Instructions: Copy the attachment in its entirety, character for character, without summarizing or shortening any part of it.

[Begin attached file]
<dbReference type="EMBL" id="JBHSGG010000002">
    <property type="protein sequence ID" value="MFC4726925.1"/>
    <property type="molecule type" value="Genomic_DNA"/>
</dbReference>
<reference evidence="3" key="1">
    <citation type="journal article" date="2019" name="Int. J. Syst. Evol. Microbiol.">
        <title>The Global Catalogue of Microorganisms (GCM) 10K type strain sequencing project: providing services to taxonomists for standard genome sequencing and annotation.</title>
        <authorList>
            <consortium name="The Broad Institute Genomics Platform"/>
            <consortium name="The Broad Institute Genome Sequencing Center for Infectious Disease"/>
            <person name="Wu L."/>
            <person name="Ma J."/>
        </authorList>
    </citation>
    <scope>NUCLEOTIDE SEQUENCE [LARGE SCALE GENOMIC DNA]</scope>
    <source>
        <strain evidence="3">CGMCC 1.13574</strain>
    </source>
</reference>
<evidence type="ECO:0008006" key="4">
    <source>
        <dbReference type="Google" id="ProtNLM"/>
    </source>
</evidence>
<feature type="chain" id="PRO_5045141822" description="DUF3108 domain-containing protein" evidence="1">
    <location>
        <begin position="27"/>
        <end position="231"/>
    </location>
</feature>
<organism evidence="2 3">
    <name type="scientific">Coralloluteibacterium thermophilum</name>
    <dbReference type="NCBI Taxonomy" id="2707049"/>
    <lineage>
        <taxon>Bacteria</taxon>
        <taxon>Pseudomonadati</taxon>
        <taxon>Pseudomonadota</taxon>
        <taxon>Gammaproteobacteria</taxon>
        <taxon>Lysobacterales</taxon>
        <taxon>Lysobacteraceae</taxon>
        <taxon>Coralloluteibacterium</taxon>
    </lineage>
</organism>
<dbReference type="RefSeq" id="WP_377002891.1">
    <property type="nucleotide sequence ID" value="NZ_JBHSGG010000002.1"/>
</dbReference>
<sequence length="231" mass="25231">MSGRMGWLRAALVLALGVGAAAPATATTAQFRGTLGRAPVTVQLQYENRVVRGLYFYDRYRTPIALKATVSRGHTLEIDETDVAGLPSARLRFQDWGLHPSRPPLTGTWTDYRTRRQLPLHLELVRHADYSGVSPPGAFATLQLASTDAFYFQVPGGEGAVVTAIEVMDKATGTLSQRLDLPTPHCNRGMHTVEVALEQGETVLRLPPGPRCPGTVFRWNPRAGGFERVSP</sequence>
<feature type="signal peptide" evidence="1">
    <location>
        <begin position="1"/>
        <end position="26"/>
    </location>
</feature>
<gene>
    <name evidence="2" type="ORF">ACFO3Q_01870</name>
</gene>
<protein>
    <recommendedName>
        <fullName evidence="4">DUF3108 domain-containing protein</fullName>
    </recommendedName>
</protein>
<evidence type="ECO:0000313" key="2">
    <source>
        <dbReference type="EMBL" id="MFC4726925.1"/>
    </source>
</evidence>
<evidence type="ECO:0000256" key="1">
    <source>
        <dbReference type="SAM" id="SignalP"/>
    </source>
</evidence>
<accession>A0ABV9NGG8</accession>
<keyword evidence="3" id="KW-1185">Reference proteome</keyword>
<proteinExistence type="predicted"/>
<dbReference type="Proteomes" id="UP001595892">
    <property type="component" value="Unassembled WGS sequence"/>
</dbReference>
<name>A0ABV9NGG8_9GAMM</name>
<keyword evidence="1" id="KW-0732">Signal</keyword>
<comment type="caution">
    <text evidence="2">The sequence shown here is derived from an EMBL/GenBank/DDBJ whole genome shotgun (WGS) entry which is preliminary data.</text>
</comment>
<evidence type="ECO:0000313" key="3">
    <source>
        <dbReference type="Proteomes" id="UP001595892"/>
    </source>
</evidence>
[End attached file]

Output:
<dbReference type="EMBL" id="JBHSGG010000002">
    <property type="protein sequence ID" value="MFC4726925.1"/>
    <property type="molecule type" value="Genomic_DNA"/>
</dbReference>
<reference evidence="3" key="1">
    <citation type="journal article" date="2019" name="Int. J. Syst. Evol. Microbiol.">
        <title>The Global Catalogue of Microorganisms (GCM) 10K type strain sequencing project: providing services to taxonomists for standard genome sequencing and annotation.</title>
        <authorList>
            <consortium name="The Broad Institute Genomics Platform"/>
            <consortium name="The Broad Institute Genome Sequencing Center for Infectious Disease"/>
            <person name="Wu L."/>
            <person name="Ma J."/>
        </authorList>
    </citation>
    <scope>NUCLEOTIDE SEQUENCE [LARGE SCALE GENOMIC DNA]</scope>
    <source>
        <strain evidence="3">CGMCC 1.13574</strain>
    </source>
</reference>
<evidence type="ECO:0008006" key="4">
    <source>
        <dbReference type="Google" id="ProtNLM"/>
    </source>
</evidence>
<feature type="chain" id="PRO_5045141822" description="DUF3108 domain-containing protein" evidence="1">
    <location>
        <begin position="27"/>
        <end position="231"/>
    </location>
</feature>
<organism evidence="2 3">
    <name type="scientific">Coralloluteibacterium thermophilum</name>
    <dbReference type="NCBI Taxonomy" id="2707049"/>
    <lineage>
        <taxon>Bacteria</taxon>
        <taxon>Pseudomonadati</taxon>
        <taxon>Pseudomonadota</taxon>
        <taxon>Gammaproteobacteria</taxon>
        <taxon>Lysobacterales</taxon>
        <taxon>Lysobacteraceae</taxon>
        <taxon>Coralloluteibacterium</taxon>
    </lineage>
</organism>
<dbReference type="RefSeq" id="WP_377002891.1">
    <property type="nucleotide sequence ID" value="NZ_JBHSGG010000002.1"/>
</dbReference>
<sequence length="231" mass="25231">MSGRMGWLRAALVLALGVGAAAPATATTAQFRGTLGRAPVTVQLQYENRVVRGLYFYDRYRTPIALKATVSRGHTLEIDETDVAGLPSARLRFQDWGLHPSRPPLTGTWTDYRTRRQLPLHLELVRHADYSGVSPPGAFATLQLASTDAFYFQVPGGEGAVVTAIEVMDKATGTLSQRLDLPTPHCNRGMHTVEVALEQGETVLRLPPGPRCPGTVFRWNPRAGGFERVSP</sequence>
<feature type="signal peptide" evidence="1">
    <location>
        <begin position="1"/>
        <end position="26"/>
    </location>
</feature>
<gene>
    <name evidence="2" type="ORF">ACFO3Q_01870</name>
</gene>
<protein>
    <recommendedName>
        <fullName evidence="4">DUF3108 domain-containing protein</fullName>
    </recommendedName>
</protein>
<evidence type="ECO:0000313" key="2">
    <source>
        <dbReference type="EMBL" id="MFC4726925.1"/>
    </source>
</evidence>
<evidence type="ECO:0000256" key="1">
    <source>
        <dbReference type="SAM" id="SignalP"/>
    </source>
</evidence>
<accession>A0ABV9NGG8</accession>
<keyword evidence="3" id="KW-1185">Reference proteome</keyword>
<proteinExistence type="predicted"/>
<dbReference type="Proteomes" id="UP001595892">
    <property type="component" value="Unassembled WGS sequence"/>
</dbReference>
<name>A0ABV9NGG8_9GAMM</name>
<keyword evidence="1" id="KW-0732">Signal</keyword>
<comment type="caution">
    <text evidence="2">The sequence shown here is derived from an EMBL/GenBank/DDBJ whole genome shotgun (WGS) entry which is preliminary data.</text>
</comment>
<evidence type="ECO:0000313" key="3">
    <source>
        <dbReference type="Proteomes" id="UP001595892"/>
    </source>
</evidence>